Do former athletes make the best coaches
Over the past few months, I have undergone self-reflection, self-evaluation and researched around best practices for developing long range strategic plans for our Region on how I, as a coach, can contribute to building a winning culture.
Some of my research has directed me to the age old question…..Do Former Athletes Make the Best Coaches?
Statistically, the answer is a firm no. There is overwhelming evidence that many former athletes who turn their hand to coaching know what to do, they just don’t know how to communicate how to do it. There is no evidence that a person can only coach at the highest level if they have performed there. Of all the articles and blogs I read through, there were discussions around NFL, NBL, AFL, Tennis, Golf…….the list goes on. Very disappointingly, there was zero articles on netball, and zero data or information on statistics in this area.
I am interested you see. I am conflicted in what I have read. I look to some of the Netball coaches I admire and respect. They are all former, elite level players.
The research indicates that a player’s perception and experience comes from being just that, a player. They often are shielded from what happens away from the court; the countless hours of planning and preparation. There are the challenges that coaches face in regards to player management, being answerable to a board and stakeholders. A coach moving through into Elite ranks has a far more multi-faceted role than simply running a training sessions and putting players on court. In saying this, it is a process that can take years and years, all the while learning your craft, bringing in life experience from other sectors and other qualifications pertinent to the role.
This said, it points to the obvious. That a player playing at an Elite level who converts into a coaching role, has less time to develop holistically than a coach who has not played at an Elite level.
Still conflicted? Me too. I don’t think it is that black or white.
In my opinion the best coaches are the best communicators. This is not a skill that comes from just being a player, or just being a coach. It’s about recognising individualism, and unifying those individuals, on and off court.
As a coach, what can I bring to the table?
I can bring my experience as a former player. I have been around this game for as long as I remember. I feel the game. I can visualise being out there, how I would take on a certain opponent or how I would run plays in the attack end. When I work through this with my players, I feel a connection and mutual understanding. Whilst I never reached the pinnacle, I achieved and experienced much through my playing journey. I came through the tough love era as a junior representing QLD 17, 19 and 21. I had access to the best coaches and mentors at the time when I went to the AIS in Canberra on a scholarship. I have played against the best in the State through my time playing for the Darling Downs Panthers when we were Division 1. I was a kid from Toowoomba who travelled to Brisbane for training and games. Left my family at 17 to move to Canberra for an opportunity. I understand resilience, I understand respect and I understand sacrifice and commitment. All this has shaped me to be the coach I am becoming and all my experiences truly resonate with the players of our Region and are still relevant today.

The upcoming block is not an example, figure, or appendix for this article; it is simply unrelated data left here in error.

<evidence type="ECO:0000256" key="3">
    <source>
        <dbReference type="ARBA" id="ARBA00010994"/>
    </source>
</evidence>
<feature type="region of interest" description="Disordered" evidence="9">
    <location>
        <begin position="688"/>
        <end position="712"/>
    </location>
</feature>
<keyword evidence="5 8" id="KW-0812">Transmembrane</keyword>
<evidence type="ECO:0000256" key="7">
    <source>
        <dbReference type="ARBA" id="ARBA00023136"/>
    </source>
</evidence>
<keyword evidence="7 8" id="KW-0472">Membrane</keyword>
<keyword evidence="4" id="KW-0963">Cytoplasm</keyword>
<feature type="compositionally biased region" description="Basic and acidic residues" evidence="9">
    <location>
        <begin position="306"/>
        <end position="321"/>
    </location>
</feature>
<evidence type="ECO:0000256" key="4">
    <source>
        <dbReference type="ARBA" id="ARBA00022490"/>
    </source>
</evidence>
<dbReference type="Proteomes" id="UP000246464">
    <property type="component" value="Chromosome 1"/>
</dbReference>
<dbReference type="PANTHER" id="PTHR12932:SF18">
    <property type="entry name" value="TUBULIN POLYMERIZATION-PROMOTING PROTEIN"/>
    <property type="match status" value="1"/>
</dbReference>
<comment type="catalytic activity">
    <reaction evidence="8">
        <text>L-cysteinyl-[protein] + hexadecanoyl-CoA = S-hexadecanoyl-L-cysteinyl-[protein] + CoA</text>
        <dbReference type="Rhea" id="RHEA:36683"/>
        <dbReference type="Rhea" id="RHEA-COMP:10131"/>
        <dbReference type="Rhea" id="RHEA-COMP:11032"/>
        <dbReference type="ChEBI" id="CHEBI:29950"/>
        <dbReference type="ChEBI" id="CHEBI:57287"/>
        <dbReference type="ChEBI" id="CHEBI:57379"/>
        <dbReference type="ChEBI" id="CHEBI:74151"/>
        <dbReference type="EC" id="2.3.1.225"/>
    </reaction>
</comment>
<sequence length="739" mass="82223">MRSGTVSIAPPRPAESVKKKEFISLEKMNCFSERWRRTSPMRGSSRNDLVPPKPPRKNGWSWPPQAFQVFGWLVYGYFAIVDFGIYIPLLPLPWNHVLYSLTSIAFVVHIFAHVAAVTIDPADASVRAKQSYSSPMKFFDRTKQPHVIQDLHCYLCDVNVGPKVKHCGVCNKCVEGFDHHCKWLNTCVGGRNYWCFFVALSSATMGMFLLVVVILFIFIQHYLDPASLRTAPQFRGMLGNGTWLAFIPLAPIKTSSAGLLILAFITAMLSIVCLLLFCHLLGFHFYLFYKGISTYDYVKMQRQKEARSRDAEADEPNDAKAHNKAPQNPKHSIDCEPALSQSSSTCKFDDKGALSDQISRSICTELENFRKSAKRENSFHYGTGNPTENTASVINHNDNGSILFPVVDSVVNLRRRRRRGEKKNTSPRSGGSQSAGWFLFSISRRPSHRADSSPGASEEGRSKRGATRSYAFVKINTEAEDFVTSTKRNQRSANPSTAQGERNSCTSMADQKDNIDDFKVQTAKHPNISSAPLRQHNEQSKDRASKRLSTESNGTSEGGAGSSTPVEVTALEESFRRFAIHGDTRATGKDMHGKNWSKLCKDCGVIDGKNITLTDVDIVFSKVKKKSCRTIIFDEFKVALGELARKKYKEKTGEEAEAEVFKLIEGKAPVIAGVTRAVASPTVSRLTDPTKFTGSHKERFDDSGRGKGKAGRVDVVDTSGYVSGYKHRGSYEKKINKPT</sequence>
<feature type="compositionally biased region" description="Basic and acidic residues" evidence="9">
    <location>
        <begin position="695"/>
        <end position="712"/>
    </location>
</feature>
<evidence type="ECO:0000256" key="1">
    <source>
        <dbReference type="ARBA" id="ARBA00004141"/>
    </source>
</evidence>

I can bring my experience coaching different levels along the way, my life skills developed as a mother and a wife. I bring my passion, my eagerness and willingness to never stop learning. I bring my ability to leave my ego at the door, so my team can communicate with me without any barriers or fear of consequence.
I can bring a great management team to the table. I love to surround myself with people who are on my level, and share the passion and the drive. We have so many different skill sets that we can bring together to create an environment of learning and growth. In our team, we have a data analyst, an administrator, a salesman, and an electrician, university students studying education, a former basketball player, a Registered Nurse, mothers and fathers. This gig certainly isn’t about the pay check……so I know my team are there for the right reason.
So, do former athletes make the best coaches? My conclusion is that former athletes can certainly bring a level of understanding and appreciation to the game, but they shouldn’t get a free ride just because they played at a high level. Coaching is a journey that runs parallel to playing, and there is much to be learned on both continuums; whilst elite players may be fast tracked through the tactical or technical stuff, holistically coaching is a far bigger picture.
What I believe is most important, is the team around the coach. A multi-faceted, multi-sectored team of individuals sharing a common goal. Our team is changing the face of the platform that is the Darling Downs Panthers, and it’s Pathway Programs. We are committed to our people, and committed to our sense of identity and belonging. A holistic approach towards nurturing individualism for every member of our team and management team, which in turn will bring us the results we have envisioned.
Head Coach – Darling Downs Panthers